However, two-in-five Canadians (40%) say they do not expect biometric payments to materialize in the next 20 years, and 15% foresee that they will never be available.

When asked about the way they currently pay for things, Canadians rely on a combination of sources. One third of payments (34%) involve a debit card, followed by cash (31%) and credit cards (24%).

Across the country, 8% of all transactions are conducted through a smartphone—a proportion that climbs to 18% among Canadians aged 18-to-34—and 3% are done with a cheque.

Residents of Atlantic Canada (39%), Saskatchewan and Manitoba (37%) and Alberta (also 37%) rely more heavily on debit cards than those in other parts of the country.

Seven-in-ten Canadians (70%) report that there was a time in the past month when they did not have any actual money (coins or bills) on them and had to use their credit card, debit card or smartphone to make a purchase of less than $10.

Methodology:

Results are based on an online study conducted from February 2 to February 5, 2019, among 1,000 adults in Canada. The data has been statistically weighted according to Canadian census figures for age, gender and region. The margin of error—which measures sample variability—is +/- 3.1 percentage points, nineteen times out of twenty.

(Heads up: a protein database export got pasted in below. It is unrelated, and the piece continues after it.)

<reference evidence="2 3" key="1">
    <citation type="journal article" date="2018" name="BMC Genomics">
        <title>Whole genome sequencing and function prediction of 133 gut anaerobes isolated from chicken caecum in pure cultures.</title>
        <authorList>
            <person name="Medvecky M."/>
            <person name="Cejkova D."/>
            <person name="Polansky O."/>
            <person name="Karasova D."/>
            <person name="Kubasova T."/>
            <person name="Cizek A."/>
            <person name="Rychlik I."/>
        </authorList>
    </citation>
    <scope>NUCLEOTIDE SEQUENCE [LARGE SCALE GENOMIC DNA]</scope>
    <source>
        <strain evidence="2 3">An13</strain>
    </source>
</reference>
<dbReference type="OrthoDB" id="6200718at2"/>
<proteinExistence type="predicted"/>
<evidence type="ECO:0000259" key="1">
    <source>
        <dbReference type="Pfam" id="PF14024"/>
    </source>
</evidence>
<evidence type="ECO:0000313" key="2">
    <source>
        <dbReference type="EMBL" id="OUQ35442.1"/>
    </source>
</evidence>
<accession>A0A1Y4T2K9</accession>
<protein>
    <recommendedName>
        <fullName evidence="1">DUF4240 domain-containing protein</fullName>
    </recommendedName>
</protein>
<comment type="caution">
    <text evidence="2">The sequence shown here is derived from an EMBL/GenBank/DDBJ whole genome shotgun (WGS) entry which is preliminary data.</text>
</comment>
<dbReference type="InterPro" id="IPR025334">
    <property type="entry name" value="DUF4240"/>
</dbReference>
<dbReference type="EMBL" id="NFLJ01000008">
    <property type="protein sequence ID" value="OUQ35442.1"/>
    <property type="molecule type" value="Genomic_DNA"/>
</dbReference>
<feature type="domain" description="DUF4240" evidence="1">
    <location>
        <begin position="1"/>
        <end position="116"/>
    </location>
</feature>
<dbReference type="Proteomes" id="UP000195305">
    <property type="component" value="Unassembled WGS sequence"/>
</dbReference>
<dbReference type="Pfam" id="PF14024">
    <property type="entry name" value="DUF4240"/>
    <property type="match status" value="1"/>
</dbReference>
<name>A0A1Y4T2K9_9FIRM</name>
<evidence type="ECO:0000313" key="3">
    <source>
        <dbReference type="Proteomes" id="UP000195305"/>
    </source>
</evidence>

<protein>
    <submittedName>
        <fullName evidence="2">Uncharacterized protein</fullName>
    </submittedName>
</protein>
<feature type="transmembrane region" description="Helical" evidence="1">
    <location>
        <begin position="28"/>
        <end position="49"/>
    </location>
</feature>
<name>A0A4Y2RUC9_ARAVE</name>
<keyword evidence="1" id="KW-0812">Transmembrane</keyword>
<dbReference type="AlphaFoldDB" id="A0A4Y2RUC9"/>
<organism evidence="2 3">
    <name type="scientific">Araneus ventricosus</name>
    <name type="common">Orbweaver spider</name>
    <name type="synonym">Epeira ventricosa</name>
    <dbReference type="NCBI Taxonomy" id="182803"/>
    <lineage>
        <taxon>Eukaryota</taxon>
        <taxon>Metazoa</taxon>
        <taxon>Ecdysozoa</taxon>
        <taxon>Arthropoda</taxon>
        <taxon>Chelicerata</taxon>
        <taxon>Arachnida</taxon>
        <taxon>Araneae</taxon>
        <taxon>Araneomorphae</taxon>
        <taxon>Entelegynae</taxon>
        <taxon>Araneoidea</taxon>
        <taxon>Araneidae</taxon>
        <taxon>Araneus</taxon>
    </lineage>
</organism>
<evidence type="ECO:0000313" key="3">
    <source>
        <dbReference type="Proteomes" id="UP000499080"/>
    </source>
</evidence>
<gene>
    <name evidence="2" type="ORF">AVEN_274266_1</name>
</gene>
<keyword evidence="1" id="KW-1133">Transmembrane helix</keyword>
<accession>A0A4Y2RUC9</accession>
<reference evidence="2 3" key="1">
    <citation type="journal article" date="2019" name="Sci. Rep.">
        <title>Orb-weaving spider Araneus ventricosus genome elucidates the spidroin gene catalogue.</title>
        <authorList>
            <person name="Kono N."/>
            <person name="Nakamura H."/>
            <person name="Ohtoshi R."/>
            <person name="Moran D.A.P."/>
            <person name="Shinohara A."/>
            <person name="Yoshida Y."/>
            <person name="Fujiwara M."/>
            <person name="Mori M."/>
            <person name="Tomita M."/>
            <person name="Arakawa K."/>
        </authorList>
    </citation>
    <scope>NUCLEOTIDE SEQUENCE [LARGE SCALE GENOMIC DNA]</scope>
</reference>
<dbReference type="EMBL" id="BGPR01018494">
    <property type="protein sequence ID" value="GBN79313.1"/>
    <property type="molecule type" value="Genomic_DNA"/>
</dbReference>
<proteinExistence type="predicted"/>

Find our full data set here and download the press release here. 

For more information on this poll, please contact:

Mario Canseco, President, Research Co.
[c] 778.929.0490
[e] mario.canseco@researchco.ca

Most Canadians Would Exclude Huawei from Future 5G Networks

A majority agrees with the way Canadian authorities have acted in the Meng Wanzhou case.

Vancouver, BC [February 12, 2019] – Many Canadians are concerned about the possible involvement of Chinese telecommunications firm Huawei in the development of the country’s 5G (or “Fifth Generation”) mobile networks, a new Research Co. poll has found.

In the online survey of a representative national sample, 57% of Canadians think the federal government should not allow Huawei to participate in 5G.

On a regional basis, British Columbia has the highest level of rejection for Huawei’s involvement in 5G (73%), followed by Ontario (62%) and Alberta (57%).

The federal government is currently reviewing the guidelines for the development of 5G mobile networks, which are expected to provide Canadians with larger data capacity and faster connections.

In December, Huawei Chief Financial Officer Meng Wanzhou was arrested in Vancouver. Meng faces charges in the United States—including bank fraud and obstruction of justice—and the U.S. has formally requested her extradition. 

Across Canada, 43% of respondents say they have been following media stories related to Meng’s arrest “very closely” or “moderately closely.”

More than three-in-five Canadians (63%) say they agree with the way Canadian authorities have acted in this case, while 25% disagree and 12% are undecided.

Support for Canada’s actions is highest among women (67%), residents aged 55 and over (73%) and Liberal Party voters in the 2015 federal election (76%).

“Most Canadians approve of the decisions that the federal government has taken on this file,” says Mario Canseco, President of Research Co. “Most are also wary of enabling Huawei to play a role in Canada’s future telecommunications networks.”